I don’t know of any herbs that boost ACE2 levels, but in Hawthorn (and in Reishi) we have herbs that could theoretically help tilt the balance slightly in the right direction in the body by inhibiting ACE and thus reducing levels of angiotensin 2 and thus somewhat reducing the need for ACE2. We also have other herbs that we know are vasodilators like Black Cohosh and Yarrow and Lobelia that combine beautifully with Hawthorn. Vasodilating herbs have the added benefit of being diaphoretics, herbs that allow the body to disperse heat, aiding in a healthy balancing of the fever process.

By itself, none of this would be adequate to address the worst symptoms in severe cases of COVID-19 infection, and I do not have case reports from people using any of these herbs except Lobelia and Black Cohosh with people with confirmed or likely cases of COVID-19, but given that I know Hawthorn can be beneficial in other acute inflammatory respiratory conditions, I would be likely to use Hawthorn myself if I contracted the virus, especially in the early stages that tend to be marked by a dry cough and minimal phlegm. In later stages, with thick phlegm present, I would likely balance Hawthorn with warming expectorants like Grindelia, Elecampane, Skunk Cabbage, or Onion.

What happens with our breath effects our heart rate. What happens with the rhythm of the physical heart effects the emotional heart. This is not a metaphor.

The heart generates the body’s largest electromagnetic field and the nature of that field is determined by the beating of the heart. Like all electromagnetic fields, this field alters and is altered by the electromagnetic fields it encounters. Neurons in the heart register those changes and send information about them via the vagus nerve to the amygdala and then to the right frontal cortex of the brain where we process that sensory data as emotion. Stephen Harrod Buhner lays this all out brilliantly in The Secret Teachings of Plants. We, of course, have the most significant responses to changes in our electromagnetic fields that our bodies recognize as related to the presence of other living things, especially the people, animals, and plants we love.

(Before we go on I will say, yes, I do think there is a significant possibility that electromagnetic fields generated by human technology alter our experience of the world. In fact, I would say they almost certainly do. Being the particular kind of Autistic person I am, if I spend a week off the grid, I can’t sleep when I come home because I am overwhelmed by the hum of electricity in the walls and it takes me days to reacclimate to it. But I do not think that there is any meaningful relationship between 5G technology and increased severity of COVID-19 symptoms. There are many, many places without 5G technology that are facing severe outbreaks of the disease and I have read no plausible suggestions of a mechanism by which the presence of 5G technology would directly exacerbate any of the known symptoms of the infection.)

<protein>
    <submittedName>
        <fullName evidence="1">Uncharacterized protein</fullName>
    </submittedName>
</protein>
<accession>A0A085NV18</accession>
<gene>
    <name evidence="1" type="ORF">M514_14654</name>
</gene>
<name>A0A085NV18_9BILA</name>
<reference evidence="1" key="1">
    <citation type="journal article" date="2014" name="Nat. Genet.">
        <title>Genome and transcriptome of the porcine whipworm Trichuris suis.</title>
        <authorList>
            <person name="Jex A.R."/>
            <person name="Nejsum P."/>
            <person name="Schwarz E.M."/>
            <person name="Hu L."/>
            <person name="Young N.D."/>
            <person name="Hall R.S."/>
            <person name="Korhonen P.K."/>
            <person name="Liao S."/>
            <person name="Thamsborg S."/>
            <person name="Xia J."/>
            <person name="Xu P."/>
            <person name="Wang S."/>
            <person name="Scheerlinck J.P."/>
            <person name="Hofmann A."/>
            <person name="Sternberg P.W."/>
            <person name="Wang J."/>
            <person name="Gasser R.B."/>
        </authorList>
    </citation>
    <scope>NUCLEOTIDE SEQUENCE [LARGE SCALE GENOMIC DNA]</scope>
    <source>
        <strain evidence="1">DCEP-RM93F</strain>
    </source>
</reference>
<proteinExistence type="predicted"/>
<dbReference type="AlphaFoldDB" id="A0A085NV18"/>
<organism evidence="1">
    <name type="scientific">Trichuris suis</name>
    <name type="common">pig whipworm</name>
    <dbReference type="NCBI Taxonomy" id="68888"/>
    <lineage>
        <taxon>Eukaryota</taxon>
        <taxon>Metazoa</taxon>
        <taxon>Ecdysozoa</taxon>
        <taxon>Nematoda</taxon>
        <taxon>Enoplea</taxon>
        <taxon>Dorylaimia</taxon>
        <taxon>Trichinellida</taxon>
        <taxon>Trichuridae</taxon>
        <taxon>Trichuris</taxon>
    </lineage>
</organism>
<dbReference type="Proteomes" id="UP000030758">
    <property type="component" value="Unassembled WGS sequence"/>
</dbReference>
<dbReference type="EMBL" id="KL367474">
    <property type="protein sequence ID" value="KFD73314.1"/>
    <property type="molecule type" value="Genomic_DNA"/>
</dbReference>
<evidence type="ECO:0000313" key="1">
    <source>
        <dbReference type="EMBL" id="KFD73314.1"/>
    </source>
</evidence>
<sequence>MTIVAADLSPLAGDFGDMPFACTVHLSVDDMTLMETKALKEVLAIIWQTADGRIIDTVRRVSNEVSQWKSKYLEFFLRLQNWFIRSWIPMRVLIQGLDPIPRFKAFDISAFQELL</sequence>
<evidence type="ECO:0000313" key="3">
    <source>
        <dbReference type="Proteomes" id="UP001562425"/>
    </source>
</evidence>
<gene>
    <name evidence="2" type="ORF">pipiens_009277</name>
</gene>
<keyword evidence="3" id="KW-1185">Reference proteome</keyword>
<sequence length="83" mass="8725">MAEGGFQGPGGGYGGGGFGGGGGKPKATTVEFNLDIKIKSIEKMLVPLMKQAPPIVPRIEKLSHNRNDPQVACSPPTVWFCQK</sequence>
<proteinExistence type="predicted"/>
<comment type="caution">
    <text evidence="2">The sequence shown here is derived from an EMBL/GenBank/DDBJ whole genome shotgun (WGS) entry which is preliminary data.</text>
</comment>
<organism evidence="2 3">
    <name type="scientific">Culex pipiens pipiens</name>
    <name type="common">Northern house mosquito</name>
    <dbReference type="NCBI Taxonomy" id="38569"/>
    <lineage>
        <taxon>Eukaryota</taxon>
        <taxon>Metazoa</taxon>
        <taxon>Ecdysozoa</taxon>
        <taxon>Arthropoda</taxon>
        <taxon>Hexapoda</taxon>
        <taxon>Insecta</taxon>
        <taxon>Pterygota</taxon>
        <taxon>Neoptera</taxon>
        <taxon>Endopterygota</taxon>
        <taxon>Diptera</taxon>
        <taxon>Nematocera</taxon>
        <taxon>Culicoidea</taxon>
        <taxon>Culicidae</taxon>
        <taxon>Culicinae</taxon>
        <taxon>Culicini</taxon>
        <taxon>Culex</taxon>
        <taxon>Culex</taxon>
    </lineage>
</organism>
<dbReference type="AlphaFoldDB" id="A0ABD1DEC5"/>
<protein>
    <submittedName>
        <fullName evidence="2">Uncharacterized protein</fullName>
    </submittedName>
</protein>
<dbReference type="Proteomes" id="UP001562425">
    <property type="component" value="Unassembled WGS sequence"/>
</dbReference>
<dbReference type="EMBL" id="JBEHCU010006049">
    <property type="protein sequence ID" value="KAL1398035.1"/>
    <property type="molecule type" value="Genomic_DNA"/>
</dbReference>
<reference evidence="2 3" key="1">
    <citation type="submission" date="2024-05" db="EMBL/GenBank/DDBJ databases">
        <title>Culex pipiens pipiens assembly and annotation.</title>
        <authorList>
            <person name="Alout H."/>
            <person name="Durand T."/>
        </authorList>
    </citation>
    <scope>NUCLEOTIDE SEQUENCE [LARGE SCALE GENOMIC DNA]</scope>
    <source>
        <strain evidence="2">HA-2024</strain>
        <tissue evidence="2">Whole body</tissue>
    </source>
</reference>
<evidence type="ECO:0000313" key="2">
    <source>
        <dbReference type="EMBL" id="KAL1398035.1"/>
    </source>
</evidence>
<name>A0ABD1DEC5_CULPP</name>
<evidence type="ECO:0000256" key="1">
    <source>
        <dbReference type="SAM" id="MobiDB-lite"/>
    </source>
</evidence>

It is easy for the emotional heart to get overwhelmed in a time of fear, loss, and grief such as ours. I have been tending to my on emotional heart by taking Hawthorn and Black Cohosh to relax the blood vessels throughout my body, Lobelia to activate the ventral branch of the vagus nerve and restore heart rate variability while relaxing the muscles throughout my body, and a touch of Osha to spark my heart fire. Osha is dug by bears in spring in mountainous western parts of North America to waken their bodies and their senses. (Here in New England the bears use Skunk Cabbage for that purpose.) Bears gorge on Hawthorn in autumn before they go to sleep listening to the root songs of the plants underground.

Keeping a clear heart is necessary as we stand at the gate of transformation this pandemic brings us to -- a gate not unlike the gate between life and death, dark and light that Hawthorn guards

(In my next essay, I will speak of the mythic and transformational dimensions of Hawthorn’s medicine.)

DO YOU WANT TO LEARN MORE? The Matthew Wood Institute of Herbalism (where I am on the faculty) has some great free resources available at

DO YOU NEED TO TALK WITH AN HERBALIST? I have always had an unspoken policy of never turning away someone for an herbal consultation because they could not pay the rate I was asking. In these times, I want to make that explicit. As long as we are dealing with this pandemic, I am willing to have people pay whatever they can afford to pay for a phone consultation with me. In the part of Western Maine where I live, the internet bandwidth is too small to support Zoom or Skype calls and my phone plan only allows me to call people in the US, but I am willing to work with people anywhere if they can call me. I am not able to supply herbs to people, but the herbal dispensary I send my clients to for custom formulae remains open and able to ship herbs right now. As much as possible, I will try to help you work with herbs that you have on hand or can easily access. Email me at